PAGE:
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August 11, 2014 at 2:24 PM

Pregame notes and lineups: Blue Jays at Mariners

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Update 4:15 p.m. 

So why did Lloyd McClendon call up James Jones to replace Erasmo Ramirez on the roster?

“He can do a lot of things  on defense and he can steal a bases,” McClendon said. “He can steal a base when you know he’s going to steal a base. I thought that’s an important ingredient. That might help us win a ball game. He certainly can roam the outfield and play some defense.”

With Austin Jackson now entrenched in center field, Jones will play the corner outfield positions. That shouldn’t be a problem since he played the corner outfield spots coming up the minor leagues. The conversion to center field happened in the last two seasons.

How will McClendon handle the five outfielders?

“I’m not going to rotate anyone,”  he said. “I’m going to play the guys that I play and James will fit in defensive side of things and late in the games he can steal a base for us. But I doubt if he gets a lot of playing time.”

Jones was struggling when he was sent down to Tacoma. Look at his last 12 games.

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Jones used his time in Tacoma to start over again.

“It definitely gave me time to reset and draw things back,” he said. “I felt like I was pressing.”

Jones knows what led to his struggles.

“Pitchers were just going out of the zone and I was chasing at pitches,” he said. “I know that as a hitter, you have to get a good pitch to hit and just keep it as simple as that. If I get a good pitch to hit, I’m going to put it in play and drive it. But I’m not going to do well with balls bouncing and out of the zone.”

Jones said it was his own doing and pitchers attacked it.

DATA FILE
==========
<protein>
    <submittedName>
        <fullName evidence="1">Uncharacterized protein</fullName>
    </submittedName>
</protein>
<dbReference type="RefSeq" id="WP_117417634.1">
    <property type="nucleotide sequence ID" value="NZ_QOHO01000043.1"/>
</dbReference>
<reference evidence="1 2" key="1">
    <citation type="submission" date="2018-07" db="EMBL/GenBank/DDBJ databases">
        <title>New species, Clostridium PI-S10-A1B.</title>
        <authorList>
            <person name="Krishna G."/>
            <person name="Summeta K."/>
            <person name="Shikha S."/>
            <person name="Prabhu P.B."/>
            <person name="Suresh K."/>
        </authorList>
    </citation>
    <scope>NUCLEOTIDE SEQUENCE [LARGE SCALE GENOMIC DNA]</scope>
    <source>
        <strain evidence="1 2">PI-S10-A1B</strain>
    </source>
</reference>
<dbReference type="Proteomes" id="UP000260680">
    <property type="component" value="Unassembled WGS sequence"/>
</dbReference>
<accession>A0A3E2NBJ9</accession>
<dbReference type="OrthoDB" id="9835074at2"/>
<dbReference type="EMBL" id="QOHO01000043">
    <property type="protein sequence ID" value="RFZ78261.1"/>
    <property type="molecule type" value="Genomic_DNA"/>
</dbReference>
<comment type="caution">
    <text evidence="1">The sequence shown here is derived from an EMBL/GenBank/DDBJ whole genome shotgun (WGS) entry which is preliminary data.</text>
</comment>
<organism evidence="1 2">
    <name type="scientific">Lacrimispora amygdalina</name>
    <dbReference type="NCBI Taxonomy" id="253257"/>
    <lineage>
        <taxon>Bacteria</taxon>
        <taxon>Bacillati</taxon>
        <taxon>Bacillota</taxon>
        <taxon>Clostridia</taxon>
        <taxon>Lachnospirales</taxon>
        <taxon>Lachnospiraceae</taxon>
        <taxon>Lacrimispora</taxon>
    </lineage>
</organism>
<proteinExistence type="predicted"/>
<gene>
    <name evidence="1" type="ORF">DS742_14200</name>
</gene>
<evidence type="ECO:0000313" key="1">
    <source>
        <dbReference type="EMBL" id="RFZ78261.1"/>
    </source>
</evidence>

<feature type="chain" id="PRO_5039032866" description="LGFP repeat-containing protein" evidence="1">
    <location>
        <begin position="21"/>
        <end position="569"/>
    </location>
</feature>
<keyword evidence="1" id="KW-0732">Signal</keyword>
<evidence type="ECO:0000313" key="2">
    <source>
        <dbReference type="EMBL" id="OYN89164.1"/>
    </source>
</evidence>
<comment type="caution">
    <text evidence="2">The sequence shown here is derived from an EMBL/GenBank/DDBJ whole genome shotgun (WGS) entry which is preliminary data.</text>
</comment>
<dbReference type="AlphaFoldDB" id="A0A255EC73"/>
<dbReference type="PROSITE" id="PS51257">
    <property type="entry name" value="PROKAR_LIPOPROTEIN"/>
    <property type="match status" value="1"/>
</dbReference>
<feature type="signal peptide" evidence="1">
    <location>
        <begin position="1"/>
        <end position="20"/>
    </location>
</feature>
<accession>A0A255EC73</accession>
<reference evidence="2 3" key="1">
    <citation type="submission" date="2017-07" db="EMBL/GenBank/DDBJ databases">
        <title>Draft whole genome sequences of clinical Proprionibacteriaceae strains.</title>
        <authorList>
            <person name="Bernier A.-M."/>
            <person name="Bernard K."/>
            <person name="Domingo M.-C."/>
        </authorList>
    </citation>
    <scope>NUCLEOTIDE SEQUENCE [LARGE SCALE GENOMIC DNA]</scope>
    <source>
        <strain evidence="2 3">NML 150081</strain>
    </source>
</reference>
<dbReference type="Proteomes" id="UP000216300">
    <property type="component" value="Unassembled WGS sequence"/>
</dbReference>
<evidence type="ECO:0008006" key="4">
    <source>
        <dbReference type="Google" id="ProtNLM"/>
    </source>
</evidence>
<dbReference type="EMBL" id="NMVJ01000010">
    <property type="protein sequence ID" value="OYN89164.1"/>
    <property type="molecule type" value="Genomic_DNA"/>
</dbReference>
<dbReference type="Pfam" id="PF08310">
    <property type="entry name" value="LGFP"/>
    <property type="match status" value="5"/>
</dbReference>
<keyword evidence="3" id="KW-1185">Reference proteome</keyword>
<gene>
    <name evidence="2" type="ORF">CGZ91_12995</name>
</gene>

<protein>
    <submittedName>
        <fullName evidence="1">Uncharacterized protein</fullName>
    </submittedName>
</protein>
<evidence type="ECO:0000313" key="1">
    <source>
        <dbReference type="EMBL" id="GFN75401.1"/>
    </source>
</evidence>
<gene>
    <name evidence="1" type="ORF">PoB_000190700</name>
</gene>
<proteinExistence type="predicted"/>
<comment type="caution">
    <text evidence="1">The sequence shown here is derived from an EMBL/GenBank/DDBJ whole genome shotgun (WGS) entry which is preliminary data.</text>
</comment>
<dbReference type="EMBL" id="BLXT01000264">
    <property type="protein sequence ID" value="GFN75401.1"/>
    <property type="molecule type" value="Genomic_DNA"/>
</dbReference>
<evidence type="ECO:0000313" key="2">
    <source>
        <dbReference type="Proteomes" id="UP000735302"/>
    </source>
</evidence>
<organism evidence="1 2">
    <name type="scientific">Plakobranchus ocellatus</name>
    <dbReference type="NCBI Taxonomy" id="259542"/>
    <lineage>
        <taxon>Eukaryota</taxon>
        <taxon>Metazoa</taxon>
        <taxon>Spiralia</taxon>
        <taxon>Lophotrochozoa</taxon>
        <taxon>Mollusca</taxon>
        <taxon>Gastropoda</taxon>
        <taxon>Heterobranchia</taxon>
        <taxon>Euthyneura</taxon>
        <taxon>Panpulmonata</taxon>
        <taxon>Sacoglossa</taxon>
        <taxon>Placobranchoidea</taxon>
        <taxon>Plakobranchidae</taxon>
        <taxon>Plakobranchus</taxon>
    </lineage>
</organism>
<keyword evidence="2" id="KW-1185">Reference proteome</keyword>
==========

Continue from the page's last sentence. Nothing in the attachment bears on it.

“I think I created that trend for me,” he said. “Early on in the season, I wasn’t chasing out of the zone. But once I started chasing, they definitely fed into it. And if they get me out that way, they aren’t going to change. They see it as why throw a strike when he’s going to swing at pitches that aren’t strikes.”

*******

McClendon wouldn’t make too much of this series with the Blue Jays. He doesn’t want to overhype it for his players.

“I try to temper that,” he said. “I’ve tried to do that all year. I know it’s cliche, but just take it one day at a time. My goal going into any series is obviously to win the first game and then win the series. It’s the Toronto Blue Jays and I understand the implications. But it’s one game at a time for me.”

But McClendon knows that the team’s success has fans excited for this series and the rest of the season.

“I think people are excited about what’s happening,” McClendon said. “One thing I caution is this: I don’t know what’s going to happen. I’m going to enjoy the journey. I told my players to enjoy the journey. We’re in it. It’s an exciting time. I like our chances. I like my team. We’ll see what happens. It should be fun.”

*******

Michael Saunders rehab stint will be put on hold for a few days as he flies home to Colorado to be with his wife as she gives birth to the couple’s second child.

“He’s really close,” McClendon said. “But we’ll have to push him back a few days.”

*******

From earlier

Here’s today’s lineup. Brad Miller and Endy Chavez get starts today with right-hander Drew Hutchison on the mound. Yes, Chris Taylor is playing, BAPIPing opponents to death. But Miller has to play a little. He’s not like Willie Bloomquist, who has operated as a backup/utility player for years. You have to give Miller game reps every four to five games to keep him somewhat sharp.  It’s just the way it is.

Hutchison does have some interesting career splits when it comes extra base hits from left-handers.

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Only three Mariners hitters have faced him — Austin Jackson, Robinson Cano and Kendrys Morales. They have a combined nine plate appearances against him.

Felix Hernandez’s career numbers vs. the Blue Jays aren’t great. He’s made 11 career starts and is 4-5 with a 4.95 ERA with 63 strikeouts in 72 2/3 innings pitched. In his last three starts vs. the Jays at Safeco Field, he’s 0-2 with a 10.80 ERA – But two of those starts have come at the end of the last two seasons where he was running out of gas.  Of course, the circumstances of this game are a little different.

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Here’s the Jays’ individual numbers vs. Felix

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Official game notes …  

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